Egypt’s presidential hopefuls push for earlier elections

Many Egyptians suspect that militar council wants to hold on to power even after handover of power to civilian government.

October 7, 2011 02:54
3 minute read.
Egyptian Arab League Chief Amr Moussa

Arab League chief Amr Moussa Egypt 311 (R). (photo credit: REUTERS/Abdallah Dalsh)


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Six presidential hopefuls say they want Egypt’s first free election for head of state to be held in April, far earlier than the timetable envisaged by the ruling military council.

Egypt’s generals have not set a date, but under a timetable that involves a parliamentary vote followed by drawing up a new constitution, analysts said the presidential race may not happen until the end of 2012 or early 2013.

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Egypt: Muslim Brothers, others threaten election boycott

Many Egyptians suspect that the military council, which took control after Hosni Mubarak was driven from office, wants to hold on to power from behind the scenes even after handing over day-to- day affairs to the civilian government.

The military denies any such intentions. Field Marshal Mohamed Hussein Tantawi on Wednesday dismissed talk that the military might propose a candidate for the presidency.

Tantawi “denied the existence of a candidate for the military establishment” in the presidential election, the official Middle East News Agency (MENA) reported. “We should not waste time discussing rumors,” it quoted Tantawi as saying.

“Don’t let this drag on, so that we don’t lose all hope,” Hazim Salah Abou Ismail, one of the six presidential hopefuls, told a news conference, where representatives of the group announced their demands.

He said a speedy presidential vote was important because the military council would still hold presidential powers, such as forming a government, even after the parliamentary vote.

The group, which includes former Arab League chief Amr Moussa, issued a statement on Wednesday that they wanted the election to be held on April 1 so the new president could take office on April 20.

The group demanded the parliamentary vote also be speeded up. Voting to the lower house starts on November 28, but voting for both houses will be staggered so it won’t be completed until March. Parliament then chooses the assembly that will draw up the constitution, further delaying a presidential vote.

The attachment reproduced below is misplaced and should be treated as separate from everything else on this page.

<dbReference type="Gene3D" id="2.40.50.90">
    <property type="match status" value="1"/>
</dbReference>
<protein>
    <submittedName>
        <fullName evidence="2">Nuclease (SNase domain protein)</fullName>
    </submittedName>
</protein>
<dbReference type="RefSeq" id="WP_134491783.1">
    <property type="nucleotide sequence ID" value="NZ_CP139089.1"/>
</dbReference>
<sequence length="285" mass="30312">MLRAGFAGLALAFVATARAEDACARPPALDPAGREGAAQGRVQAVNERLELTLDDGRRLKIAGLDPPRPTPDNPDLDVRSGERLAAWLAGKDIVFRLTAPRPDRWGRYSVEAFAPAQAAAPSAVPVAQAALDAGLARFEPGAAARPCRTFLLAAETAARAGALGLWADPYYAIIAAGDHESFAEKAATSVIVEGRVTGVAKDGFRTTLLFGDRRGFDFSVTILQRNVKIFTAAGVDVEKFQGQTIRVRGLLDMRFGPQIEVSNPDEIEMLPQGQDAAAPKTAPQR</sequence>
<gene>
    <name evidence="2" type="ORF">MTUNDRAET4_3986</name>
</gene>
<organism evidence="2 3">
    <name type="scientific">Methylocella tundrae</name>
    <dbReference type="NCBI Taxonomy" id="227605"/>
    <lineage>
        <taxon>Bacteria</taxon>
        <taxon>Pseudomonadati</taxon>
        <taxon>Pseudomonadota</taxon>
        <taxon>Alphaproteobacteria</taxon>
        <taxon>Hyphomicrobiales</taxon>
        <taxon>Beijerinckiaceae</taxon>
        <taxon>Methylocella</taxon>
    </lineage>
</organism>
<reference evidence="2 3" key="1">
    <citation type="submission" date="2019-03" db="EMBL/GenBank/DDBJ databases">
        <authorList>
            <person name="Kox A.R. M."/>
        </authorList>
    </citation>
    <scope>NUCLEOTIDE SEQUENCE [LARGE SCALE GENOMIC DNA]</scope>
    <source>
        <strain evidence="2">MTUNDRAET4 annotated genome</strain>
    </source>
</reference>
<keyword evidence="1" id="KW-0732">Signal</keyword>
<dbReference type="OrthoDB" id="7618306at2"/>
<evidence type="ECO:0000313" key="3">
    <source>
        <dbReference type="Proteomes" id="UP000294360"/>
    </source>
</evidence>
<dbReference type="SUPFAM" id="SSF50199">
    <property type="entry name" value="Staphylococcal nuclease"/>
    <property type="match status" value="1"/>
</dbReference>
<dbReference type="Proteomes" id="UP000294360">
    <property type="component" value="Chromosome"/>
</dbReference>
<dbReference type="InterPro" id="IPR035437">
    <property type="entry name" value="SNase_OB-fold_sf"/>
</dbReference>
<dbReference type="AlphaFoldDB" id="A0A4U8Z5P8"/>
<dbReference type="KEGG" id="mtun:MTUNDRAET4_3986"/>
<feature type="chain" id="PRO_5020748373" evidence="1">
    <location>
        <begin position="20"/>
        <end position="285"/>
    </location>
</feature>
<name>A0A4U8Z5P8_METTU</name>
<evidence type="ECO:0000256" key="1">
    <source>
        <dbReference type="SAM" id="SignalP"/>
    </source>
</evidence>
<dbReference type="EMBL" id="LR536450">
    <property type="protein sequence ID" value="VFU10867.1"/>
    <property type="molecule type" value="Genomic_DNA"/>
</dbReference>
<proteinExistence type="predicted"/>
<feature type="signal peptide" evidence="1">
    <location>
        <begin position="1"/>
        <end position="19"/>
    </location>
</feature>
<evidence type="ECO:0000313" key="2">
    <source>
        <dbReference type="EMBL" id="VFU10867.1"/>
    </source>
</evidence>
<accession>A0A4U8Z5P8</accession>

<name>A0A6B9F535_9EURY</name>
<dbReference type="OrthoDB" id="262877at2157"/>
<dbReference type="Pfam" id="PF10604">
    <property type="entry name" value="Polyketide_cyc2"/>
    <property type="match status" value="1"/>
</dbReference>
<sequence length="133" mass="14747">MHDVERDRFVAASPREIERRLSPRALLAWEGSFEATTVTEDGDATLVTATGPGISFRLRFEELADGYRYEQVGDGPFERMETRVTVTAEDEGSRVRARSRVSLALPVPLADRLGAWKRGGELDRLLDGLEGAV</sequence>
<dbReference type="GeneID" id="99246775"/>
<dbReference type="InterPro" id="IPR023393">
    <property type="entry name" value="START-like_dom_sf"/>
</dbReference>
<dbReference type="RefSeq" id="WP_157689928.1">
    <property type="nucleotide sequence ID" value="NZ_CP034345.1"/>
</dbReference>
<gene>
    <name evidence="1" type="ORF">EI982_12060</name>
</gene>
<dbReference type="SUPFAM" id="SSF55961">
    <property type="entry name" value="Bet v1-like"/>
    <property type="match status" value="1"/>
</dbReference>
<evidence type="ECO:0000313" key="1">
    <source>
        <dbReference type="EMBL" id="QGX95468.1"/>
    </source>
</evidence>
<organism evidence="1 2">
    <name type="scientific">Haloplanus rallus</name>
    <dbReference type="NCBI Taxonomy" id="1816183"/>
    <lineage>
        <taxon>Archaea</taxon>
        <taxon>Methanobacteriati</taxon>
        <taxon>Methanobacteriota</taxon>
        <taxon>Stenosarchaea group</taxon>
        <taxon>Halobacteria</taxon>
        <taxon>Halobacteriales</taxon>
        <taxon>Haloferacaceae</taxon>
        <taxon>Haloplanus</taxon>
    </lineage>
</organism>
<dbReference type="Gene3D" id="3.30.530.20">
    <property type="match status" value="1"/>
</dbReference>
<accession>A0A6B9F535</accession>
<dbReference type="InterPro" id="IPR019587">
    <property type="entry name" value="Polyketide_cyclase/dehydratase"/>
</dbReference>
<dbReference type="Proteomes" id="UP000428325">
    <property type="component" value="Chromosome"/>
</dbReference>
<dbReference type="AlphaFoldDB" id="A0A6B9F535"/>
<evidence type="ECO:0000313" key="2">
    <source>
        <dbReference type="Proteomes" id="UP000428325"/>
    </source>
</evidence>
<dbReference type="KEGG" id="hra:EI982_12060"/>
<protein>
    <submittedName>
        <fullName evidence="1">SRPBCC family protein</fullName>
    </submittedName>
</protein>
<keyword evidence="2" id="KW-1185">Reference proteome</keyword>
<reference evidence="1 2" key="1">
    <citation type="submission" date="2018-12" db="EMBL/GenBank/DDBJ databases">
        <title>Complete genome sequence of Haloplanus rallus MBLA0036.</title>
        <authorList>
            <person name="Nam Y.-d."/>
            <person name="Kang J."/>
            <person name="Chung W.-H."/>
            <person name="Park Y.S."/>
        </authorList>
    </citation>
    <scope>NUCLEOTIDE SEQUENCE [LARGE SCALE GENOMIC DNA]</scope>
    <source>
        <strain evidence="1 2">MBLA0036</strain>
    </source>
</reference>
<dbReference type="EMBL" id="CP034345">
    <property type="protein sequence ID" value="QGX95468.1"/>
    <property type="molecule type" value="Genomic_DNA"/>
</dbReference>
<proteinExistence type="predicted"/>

Under the current timetable, parliamentary candidates must submit their nominations between October 12 and 18.

Egyptian media have speculated about several names that might have military backing, including Omar Suleiman, former intelligence chief and briefly Mubarak’s vice president.

Meanwhile, the Wafd party – a comparatively liberal, secular faction that is among the most influential of Egypt’s democratic movements – has scrapped an electoral alliance with the Muslim Brotherhood, the country’s largest political force, because it wants to field more candidates than the tie-up would have allowed.

The Freedom and Justice Party (FJP), the Brotherhood’s political wing, and Wafd led an alliance of 34 parties from across the political spectrum that planned to coordinate lists of candidates for the first elections since Mubarak’s ouster.

“The party’s higher committee unanimously decided to contest elections in a separate list, and member parties of the alliance should choose to join either [the FJP or Wafd] lists,” said Essam Sheha, a member of Wafd’s higher committee.

Tensions have emerged between liberals and Islamists over the planned new constitution.

Islamic groups including the Brotherhood staged a mass protest on July 29 demanding the application of Shari’a law.

Fourteen Liberal and Leftist groups have formed a coalition called the Egyptian Bloc calling for a civil state in which the principles of Shari’a are nonetheless recognized as the “main source of legislation.”

Wafd’s leadership has faced internal opposition from party members and criticism from liberal groups over the alliance with the Brotherhood. Two members of its higher committee resigned from their posts.

Sheha denied that the decision to quit the electoral alliance was based on an ideological dispute.

“We withdrew from the electoral alliance because we had a lot of candidates and the available places in the list weren’t enough,” he said.

Cooperation with the Brotherhood would continue in other areas, he said, and a meeting of the alliance would take place on Saturday.

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